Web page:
Jeremy Corbyn’s words were: “There is human warmth in all of us, there’s a sense of community in all of us.”
A DJ at Glastonbury sampled them and got everybody celebrating.
Crack magazine says the sample is taken from a speech Made in Birmingham, of Jeremy Corbyn’s.
The community of the Westminster parliament is having a transforming makeover – by the look and sound of it.
Thank Jeremy – the trusty steed, blowing in, putting more yet more life into the craic, the party.
Jeremy really is very cool after all – digital, termite-cool.
Is it good to steal, sample, chop up, and compress community and political vision into a light dance track for hedonists to dance and go crazy to?
Will we sample, edit and engineer community, in the near future?
So enhancing, creating, copying or reproducing that human warmth?
And selflessly distributing it?
If we manufacture a simulation and make socialism available for download, how many will sign up for it? And make a viral, mash up mix of it?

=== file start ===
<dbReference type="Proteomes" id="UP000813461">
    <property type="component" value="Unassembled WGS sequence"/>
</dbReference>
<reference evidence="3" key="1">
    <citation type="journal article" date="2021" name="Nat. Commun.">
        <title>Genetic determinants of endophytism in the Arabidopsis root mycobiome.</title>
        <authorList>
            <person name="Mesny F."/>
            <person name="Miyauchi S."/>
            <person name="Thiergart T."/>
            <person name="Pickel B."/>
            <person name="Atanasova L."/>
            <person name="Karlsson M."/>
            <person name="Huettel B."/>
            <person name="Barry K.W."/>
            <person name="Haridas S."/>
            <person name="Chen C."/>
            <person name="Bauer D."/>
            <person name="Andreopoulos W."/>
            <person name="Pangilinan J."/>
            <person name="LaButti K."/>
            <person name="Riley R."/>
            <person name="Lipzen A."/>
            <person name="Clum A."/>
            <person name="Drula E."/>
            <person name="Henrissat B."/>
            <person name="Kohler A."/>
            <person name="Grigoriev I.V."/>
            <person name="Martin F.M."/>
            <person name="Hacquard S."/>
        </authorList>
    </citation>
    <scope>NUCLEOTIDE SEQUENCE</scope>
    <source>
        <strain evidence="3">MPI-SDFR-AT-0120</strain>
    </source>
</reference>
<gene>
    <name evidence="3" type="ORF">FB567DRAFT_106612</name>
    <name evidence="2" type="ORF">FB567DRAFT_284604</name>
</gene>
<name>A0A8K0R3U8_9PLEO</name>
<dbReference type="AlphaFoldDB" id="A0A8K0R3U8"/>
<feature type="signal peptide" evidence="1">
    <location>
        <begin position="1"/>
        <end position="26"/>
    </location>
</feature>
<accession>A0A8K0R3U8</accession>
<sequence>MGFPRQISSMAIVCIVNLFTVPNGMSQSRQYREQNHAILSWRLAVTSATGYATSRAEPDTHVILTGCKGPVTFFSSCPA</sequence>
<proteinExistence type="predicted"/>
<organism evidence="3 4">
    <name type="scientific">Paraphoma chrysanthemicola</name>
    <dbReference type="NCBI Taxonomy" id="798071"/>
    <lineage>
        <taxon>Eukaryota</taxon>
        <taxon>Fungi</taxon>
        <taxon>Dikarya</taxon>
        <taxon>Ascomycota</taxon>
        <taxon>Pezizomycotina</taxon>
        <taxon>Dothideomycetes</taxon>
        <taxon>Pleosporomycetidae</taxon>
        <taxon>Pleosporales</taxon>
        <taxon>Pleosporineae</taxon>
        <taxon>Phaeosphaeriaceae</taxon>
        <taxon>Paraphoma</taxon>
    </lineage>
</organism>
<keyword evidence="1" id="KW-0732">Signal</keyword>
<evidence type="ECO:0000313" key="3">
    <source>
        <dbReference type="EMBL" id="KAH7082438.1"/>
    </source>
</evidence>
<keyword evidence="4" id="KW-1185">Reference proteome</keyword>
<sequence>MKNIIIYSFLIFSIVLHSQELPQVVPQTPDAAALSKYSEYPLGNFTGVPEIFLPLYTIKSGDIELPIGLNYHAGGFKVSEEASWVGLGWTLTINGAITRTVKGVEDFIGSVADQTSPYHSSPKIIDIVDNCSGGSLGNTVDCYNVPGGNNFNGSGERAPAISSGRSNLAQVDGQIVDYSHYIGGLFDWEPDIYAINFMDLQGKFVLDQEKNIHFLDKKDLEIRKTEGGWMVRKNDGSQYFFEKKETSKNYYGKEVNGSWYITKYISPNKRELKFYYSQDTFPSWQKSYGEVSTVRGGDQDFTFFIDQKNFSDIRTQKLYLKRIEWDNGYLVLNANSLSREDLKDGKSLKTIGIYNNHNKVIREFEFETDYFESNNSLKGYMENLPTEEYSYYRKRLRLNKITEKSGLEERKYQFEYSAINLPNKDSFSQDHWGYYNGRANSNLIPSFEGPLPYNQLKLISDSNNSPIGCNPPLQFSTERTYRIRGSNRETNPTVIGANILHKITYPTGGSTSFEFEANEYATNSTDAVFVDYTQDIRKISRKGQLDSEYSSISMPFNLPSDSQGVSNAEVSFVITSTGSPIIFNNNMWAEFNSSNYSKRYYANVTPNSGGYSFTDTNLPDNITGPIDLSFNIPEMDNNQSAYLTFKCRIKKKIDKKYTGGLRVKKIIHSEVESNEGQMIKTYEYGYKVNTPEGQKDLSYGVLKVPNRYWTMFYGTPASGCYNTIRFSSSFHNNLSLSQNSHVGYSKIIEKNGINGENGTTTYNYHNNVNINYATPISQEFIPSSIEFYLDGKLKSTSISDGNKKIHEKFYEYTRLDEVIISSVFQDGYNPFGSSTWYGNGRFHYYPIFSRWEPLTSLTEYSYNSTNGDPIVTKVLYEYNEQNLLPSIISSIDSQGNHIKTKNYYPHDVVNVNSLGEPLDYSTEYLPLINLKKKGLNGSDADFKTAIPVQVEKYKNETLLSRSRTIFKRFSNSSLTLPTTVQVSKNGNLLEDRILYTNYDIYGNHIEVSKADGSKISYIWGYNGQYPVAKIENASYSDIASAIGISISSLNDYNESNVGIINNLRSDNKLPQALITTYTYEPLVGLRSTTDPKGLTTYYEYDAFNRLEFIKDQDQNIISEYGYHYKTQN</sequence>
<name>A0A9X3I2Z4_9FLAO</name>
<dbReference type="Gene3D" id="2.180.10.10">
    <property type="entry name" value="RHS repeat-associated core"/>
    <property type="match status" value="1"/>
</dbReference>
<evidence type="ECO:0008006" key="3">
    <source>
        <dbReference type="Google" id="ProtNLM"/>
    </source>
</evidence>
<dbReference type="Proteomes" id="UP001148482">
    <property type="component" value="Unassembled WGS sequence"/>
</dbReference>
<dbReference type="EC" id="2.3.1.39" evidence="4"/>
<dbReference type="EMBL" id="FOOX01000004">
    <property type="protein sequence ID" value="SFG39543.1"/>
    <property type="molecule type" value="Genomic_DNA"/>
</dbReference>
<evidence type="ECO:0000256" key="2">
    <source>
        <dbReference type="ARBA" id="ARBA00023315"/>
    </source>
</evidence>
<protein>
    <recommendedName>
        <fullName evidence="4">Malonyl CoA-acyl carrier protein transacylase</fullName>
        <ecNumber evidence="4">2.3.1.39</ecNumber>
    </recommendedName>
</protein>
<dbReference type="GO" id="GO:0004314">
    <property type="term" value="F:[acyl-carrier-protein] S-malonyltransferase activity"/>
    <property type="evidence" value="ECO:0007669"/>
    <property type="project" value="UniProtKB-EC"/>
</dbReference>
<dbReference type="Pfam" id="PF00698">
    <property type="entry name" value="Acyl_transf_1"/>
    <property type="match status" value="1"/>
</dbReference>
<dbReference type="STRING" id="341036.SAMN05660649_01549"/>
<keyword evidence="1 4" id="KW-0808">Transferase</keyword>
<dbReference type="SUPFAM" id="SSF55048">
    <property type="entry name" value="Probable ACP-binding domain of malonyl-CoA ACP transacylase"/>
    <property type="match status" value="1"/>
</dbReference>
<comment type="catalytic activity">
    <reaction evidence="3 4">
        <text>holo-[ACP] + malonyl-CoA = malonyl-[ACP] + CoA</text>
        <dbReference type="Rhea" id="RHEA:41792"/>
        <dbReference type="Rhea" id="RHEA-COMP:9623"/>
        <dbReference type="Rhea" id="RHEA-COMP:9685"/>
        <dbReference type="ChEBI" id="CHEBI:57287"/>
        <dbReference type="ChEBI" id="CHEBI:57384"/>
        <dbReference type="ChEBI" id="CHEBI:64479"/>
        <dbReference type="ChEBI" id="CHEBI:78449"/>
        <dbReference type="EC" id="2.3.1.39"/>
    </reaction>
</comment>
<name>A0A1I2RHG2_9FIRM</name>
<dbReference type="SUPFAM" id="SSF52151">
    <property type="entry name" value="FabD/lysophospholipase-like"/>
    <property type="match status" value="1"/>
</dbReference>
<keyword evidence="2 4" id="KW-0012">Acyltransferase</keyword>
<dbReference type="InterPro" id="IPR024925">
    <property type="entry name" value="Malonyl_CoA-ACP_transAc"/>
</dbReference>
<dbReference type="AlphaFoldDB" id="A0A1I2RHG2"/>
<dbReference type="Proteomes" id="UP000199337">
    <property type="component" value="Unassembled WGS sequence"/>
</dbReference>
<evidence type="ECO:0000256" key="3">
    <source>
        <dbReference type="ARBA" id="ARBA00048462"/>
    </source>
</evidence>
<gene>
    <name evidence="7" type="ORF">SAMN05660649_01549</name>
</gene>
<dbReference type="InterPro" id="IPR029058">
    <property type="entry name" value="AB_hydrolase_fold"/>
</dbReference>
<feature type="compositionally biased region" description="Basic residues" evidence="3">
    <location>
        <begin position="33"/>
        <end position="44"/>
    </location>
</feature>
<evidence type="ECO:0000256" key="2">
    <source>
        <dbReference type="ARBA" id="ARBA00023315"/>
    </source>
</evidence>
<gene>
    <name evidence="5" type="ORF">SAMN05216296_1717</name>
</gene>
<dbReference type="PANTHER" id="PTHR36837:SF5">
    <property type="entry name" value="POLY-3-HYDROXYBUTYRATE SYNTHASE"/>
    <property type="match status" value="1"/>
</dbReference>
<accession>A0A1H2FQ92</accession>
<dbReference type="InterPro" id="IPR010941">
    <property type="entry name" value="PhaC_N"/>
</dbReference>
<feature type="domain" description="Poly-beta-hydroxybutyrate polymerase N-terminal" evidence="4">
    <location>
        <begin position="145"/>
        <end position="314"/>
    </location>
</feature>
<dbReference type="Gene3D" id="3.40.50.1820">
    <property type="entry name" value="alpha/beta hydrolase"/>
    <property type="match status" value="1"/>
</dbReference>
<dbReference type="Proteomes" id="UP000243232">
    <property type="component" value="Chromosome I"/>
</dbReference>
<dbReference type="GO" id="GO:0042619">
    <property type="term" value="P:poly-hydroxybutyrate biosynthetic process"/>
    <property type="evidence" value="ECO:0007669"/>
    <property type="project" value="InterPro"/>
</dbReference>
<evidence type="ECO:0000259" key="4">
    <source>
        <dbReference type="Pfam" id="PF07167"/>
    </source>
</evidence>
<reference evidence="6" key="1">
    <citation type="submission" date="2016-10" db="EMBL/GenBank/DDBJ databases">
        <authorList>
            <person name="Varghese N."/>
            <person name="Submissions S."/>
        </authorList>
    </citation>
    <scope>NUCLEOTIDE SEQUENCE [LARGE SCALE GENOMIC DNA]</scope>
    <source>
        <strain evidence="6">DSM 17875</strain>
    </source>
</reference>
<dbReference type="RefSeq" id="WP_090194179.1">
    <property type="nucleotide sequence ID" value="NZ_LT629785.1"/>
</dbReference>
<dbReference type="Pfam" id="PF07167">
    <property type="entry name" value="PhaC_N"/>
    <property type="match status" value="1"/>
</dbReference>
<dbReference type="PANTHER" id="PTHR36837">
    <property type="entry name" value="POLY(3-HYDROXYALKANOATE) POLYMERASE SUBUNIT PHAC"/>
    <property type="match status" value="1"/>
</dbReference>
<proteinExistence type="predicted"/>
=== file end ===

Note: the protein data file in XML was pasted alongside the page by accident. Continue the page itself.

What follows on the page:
Would that be a good thing?
Or does warm, living, breathing, thinking, human common sense that speaks up for us and them—and myself—say that such a thing is absurd?
Or divisive? Leads to breakdown and fragmentation? Piracy? Infringement?
Chuck Close’s analog, painted pixels in a huge self-portrait.
Jeremy is an analog. Should his authentic vinyl grooves be needle-dropped, chopped and served up as empty bytes of digital, sonic slurry to possess the living and drive them into embodied, jerking spasms?
Accountable bodies, snorting, snuffing, sniffing, inhaling the craic and in charge of themselves again? Singing—and dancing around—the political facts of life? Jeremy and his sound, egalitarian bytes on the wing? Coming down the line to score for community and principle, opening up a hole in the defenses of the opposition?
Or beasts with grabbed crotches for brains?
Should Jeremy’s soft, snowy, human analog of a spirit be running upon the people’s hardware?